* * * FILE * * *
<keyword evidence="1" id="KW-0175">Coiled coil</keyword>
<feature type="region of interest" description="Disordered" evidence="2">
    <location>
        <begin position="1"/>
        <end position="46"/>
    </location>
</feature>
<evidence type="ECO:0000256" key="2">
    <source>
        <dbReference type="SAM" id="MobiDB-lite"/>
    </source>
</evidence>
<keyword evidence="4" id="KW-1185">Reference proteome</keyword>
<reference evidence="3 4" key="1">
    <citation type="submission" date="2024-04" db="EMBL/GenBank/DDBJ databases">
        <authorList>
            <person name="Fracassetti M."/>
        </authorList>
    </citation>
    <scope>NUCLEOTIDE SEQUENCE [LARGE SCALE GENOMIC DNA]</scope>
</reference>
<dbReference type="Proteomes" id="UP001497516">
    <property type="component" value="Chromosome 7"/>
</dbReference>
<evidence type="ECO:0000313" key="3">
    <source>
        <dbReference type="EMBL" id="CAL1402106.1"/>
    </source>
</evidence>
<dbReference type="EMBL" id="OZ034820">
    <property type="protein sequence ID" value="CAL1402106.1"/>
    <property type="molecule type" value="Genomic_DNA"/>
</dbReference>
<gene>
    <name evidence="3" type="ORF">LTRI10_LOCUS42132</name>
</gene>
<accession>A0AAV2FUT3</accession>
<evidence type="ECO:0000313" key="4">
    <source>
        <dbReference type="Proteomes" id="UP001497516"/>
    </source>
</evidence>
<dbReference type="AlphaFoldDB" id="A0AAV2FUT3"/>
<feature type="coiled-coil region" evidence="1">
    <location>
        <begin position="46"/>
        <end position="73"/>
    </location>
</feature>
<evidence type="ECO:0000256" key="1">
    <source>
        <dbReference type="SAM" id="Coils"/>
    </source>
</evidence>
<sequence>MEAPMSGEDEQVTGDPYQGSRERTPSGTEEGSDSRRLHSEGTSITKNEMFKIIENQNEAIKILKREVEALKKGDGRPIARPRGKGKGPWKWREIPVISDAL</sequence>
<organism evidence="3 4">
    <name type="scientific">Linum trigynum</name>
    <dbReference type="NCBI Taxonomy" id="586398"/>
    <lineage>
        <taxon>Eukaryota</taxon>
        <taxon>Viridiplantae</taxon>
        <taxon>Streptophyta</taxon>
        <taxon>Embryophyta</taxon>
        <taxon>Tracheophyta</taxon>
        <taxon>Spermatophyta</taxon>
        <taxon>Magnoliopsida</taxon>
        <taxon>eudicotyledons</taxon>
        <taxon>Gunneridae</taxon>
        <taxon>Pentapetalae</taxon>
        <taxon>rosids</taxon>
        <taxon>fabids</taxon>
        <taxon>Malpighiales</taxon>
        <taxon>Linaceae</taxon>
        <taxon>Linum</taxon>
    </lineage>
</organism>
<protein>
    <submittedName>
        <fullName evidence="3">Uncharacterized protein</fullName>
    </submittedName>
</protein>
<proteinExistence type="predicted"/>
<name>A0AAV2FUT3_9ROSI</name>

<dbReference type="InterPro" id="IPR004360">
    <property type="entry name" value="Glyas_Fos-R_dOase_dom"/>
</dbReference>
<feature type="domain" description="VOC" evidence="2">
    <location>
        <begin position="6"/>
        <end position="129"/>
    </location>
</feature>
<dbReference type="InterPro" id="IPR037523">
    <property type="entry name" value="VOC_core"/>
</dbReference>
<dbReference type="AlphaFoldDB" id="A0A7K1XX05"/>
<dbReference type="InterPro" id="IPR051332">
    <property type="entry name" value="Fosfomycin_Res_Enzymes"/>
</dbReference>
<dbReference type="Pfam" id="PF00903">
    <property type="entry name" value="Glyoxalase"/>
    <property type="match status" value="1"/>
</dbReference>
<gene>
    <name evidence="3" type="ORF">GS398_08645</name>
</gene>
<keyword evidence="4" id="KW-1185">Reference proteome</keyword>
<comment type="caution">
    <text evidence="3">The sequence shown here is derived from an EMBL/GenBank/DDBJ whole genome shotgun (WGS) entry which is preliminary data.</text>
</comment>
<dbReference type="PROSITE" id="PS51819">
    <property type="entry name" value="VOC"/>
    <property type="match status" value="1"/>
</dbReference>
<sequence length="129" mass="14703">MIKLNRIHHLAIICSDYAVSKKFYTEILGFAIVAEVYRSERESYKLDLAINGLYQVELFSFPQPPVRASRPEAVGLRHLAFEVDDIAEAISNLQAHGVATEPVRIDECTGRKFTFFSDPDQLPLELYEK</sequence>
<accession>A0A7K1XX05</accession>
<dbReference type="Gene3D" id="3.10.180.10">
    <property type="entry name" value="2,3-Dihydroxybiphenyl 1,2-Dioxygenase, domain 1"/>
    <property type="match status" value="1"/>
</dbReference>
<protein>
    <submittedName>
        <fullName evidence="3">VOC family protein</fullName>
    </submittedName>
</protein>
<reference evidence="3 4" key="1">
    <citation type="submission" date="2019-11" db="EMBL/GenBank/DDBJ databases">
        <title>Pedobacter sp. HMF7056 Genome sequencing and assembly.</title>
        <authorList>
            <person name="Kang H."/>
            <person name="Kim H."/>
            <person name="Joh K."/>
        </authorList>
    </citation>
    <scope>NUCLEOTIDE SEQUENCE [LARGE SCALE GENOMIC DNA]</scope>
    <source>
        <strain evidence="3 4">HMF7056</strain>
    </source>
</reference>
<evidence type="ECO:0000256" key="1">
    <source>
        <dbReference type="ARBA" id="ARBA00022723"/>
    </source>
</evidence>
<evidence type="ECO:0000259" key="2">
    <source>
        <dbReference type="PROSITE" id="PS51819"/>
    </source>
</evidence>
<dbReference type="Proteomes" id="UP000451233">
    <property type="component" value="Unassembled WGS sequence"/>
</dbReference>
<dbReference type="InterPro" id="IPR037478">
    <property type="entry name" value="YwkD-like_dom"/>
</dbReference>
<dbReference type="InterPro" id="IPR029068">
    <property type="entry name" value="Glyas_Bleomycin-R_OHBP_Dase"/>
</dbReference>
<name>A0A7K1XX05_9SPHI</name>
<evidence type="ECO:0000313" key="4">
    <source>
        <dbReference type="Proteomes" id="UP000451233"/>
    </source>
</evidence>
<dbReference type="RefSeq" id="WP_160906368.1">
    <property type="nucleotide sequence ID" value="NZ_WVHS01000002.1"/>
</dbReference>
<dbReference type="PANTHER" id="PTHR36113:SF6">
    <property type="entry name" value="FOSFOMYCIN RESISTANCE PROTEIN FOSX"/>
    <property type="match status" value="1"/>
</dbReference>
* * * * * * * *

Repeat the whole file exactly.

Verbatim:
<keyword evidence="1" id="KW-0175">Coiled coil</keyword>
<feature type="region of interest" description="Disordered" evidence="2">
    <location>
        <begin position="1"/>
        <end position="46"/>
    </location>
</feature>
<evidence type="ECO:0000256" key="2">
    <source>
        <dbReference type="SAM" id="MobiDB-lite"/>
    </source>
</evidence>
<keyword evidence="4" id="KW-1185">Reference proteome</keyword>
<reference evidence="3 4" key="1">
    <citation type="submission" date="2024-04" db="EMBL/GenBank/DDBJ databases">
        <authorList>
            <person name="Fracassetti M."/>
        </authorList>
    </citation>
    <scope>NUCLEOTIDE SEQUENCE [LARGE SCALE GENOMIC DNA]</scope>
</reference>
<dbReference type="Proteomes" id="UP001497516">
    <property type="component" value="Chromosome 7"/>
</dbReference>
<evidence type="ECO:0000313" key="3">
    <source>
        <dbReference type="EMBL" id="CAL1402106.1"/>
    </source>
</evidence>
<dbReference type="EMBL" id="OZ034820">
    <property type="protein sequence ID" value="CAL1402106.1"/>
    <property type="molecule type" value="Genomic_DNA"/>
</dbReference>
<gene>
    <name evidence="3" type="ORF">LTRI10_LOCUS42132</name>
</gene>
<accession>A0AAV2FUT3</accession>
<evidence type="ECO:0000313" key="4">
    <source>
        <dbReference type="Proteomes" id="UP001497516"/>
    </source>
</evidence>
<dbReference type="AlphaFoldDB" id="A0AAV2FUT3"/>
<feature type="coiled-coil region" evidence="1">
    <location>
        <begin position="46"/>
        <end position="73"/>
    </location>
</feature>
<evidence type="ECO:0000256" key="1">
    <source>
        <dbReference type="SAM" id="Coils"/>
    </source>
</evidence>
<sequence>MEAPMSGEDEQVTGDPYQGSRERTPSGTEEGSDSRRLHSEGTSITKNEMFKIIENQNEAIKILKREVEALKKGDGRPIARPRGKGKGPWKWREIPVISDAL</sequence>
<organism evidence="3 4">
    <name type="scientific">Linum trigynum</name>
    <dbReference type="NCBI Taxonomy" id="586398"/>
    <lineage>
        <taxon>Eukaryota</taxon>
        <taxon>Viridiplantae</taxon>
        <taxon>Streptophyta</taxon>
        <taxon>Embryophyta</taxon>
        <taxon>Tracheophyta</taxon>
        <taxon>Spermatophyta</taxon>
        <taxon>Magnoliopsida</taxon>
        <taxon>eudicotyledons</taxon>
        <taxon>Gunneridae</taxon>
        <taxon>Pentapetalae</taxon>
        <taxon>rosids</taxon>
        <taxon>fabids</taxon>
        <taxon>Malpighiales</taxon>
        <taxon>Linaceae</taxon>
        <taxon>Linum</taxon>
    </lineage>
</organism>
<protein>
    <submittedName>
        <fullName evidence="3">Uncharacterized protein</fullName>
    </submittedName>
</protein>
<proteinExistence type="predicted"/>
<name>A0AAV2FUT3_9ROSI</name>

<dbReference type="InterPro" id="IPR004360">
    <property type="entry name" value="Glyas_Fos-R_dOase_dom"/>
</dbReference>
<feature type="domain" description="VOC" evidence="2">
    <location>
        <begin position="6"/>
        <end position="129"/>
    </location>
</feature>
<dbReference type="InterPro" id="IPR037523">
    <property type="entry name" value="VOC_core"/>
</dbReference>
<dbReference type="AlphaFoldDB" id="A0A7K1XX05"/>
<dbReference type="InterPro" id="IPR051332">
    <property type="entry name" value="Fosfomycin_Res_Enzymes"/>
</dbReference>
<dbReference type="Pfam" id="PF00903">
    <property type="entry name" value="Glyoxalase"/>
    <property type="match status" value="1"/>
</dbReference>
<gene>
    <name evidence="3" type="ORF">GS398_08645</name>
</gene>
<keyword evidence="4" id="KW-1185">Reference proteome</keyword>
<comment type="caution">
    <text evidence="3">The sequence shown here is derived from an EMBL/GenBank/DDBJ whole genome shotgun (WGS) entry which is preliminary data.</text>
</comment>
<dbReference type="PROSITE" id="PS51819">
    <property type="entry name" value="VOC"/>
    <property type="match status" value="1"/>
</dbReference>
<sequence length="129" mass="14703">MIKLNRIHHLAIICSDYAVSKKFYTEILGFAIVAEVYRSERESYKLDLAINGLYQVELFSFPQPPVRASRPEAVGLRHLAFEVDDIAEAISNLQAHGVATEPVRIDECTGRKFTFFSDPDQLPLELYEK</sequence>
<accession>A0A7K1XX05</accession>
<dbReference type="Gene3D" id="3.10.180.10">
    <property type="entry name" value="2,3-Dihydroxybiphenyl 1,2-Dioxygenase, domain 1"/>
    <property type="match status" value="1"/>
</dbReference>
<protein>
    <submittedName>
        <fullName evidence="3">VOC family protein</fullName>
    </submittedName>
</protein>
<reference evidence="3 4" key="1">
    <citation type="submission" date="2019-11" db="EMBL/GenBank/DDBJ databases">
        <title>Pedobacter sp. HMF7056 Genome sequencing and assembly.</title>
        <authorList>
            <person name="Kang H."/>
            <person name="Kim H."/>
            <person name="Joh K."/>
        </authorList>
    </citation>
    <scope>NUCLEOTIDE SEQUENCE [LARGE SCALE GENOMIC DNA]</scope>
    <source>
        <strain evidence="3 4">HMF7056</strain>
    </source>
</reference>
<evidence type="ECO:0000256" key="1">
    <source>
        <dbReference type="ARBA" id="ARBA00022723"/>
    </source>
</evidence>
<evidence type="ECO:0000259" key="2">
    <source>
        <dbReference type="PROSITE" id="PS51819"/>
    </source>
</evidence>
<dbReference type="Proteomes" id="UP000451233">
    <property type="component" value="Unassembled WGS sequence"/>
</dbReference>
<dbReference type="InterPro" id="IPR037478">
    <property type="entry name" value="YwkD-like_dom"/>
</dbReference>
<dbReference type="InterPro" id="IPR029068">
    <property type="entry name" value="Glyas_Bleomycin-R_OHBP_Dase"/>
</dbReference>
<name>A0A7K1XX05_9SPHI</name>
<evidence type="ECO:0000313" key="4">
    <source>
        <dbReference type="Proteomes" id="UP000451233"/>
    </source>
</evidence>
<dbReference type="RefSeq" id="WP_160906368.1">
    <property type="nucleotide sequence ID" value="NZ_WVHS01000002.1"/>
</dbReference>
<dbReference type="PANTHER" id="PTHR36113:SF6">
    <property type="entry name" value="FOSFOMYCIN RESISTANCE PROTEIN FOSX"/>
    <property type="match status" value="1"/>
</dbReference>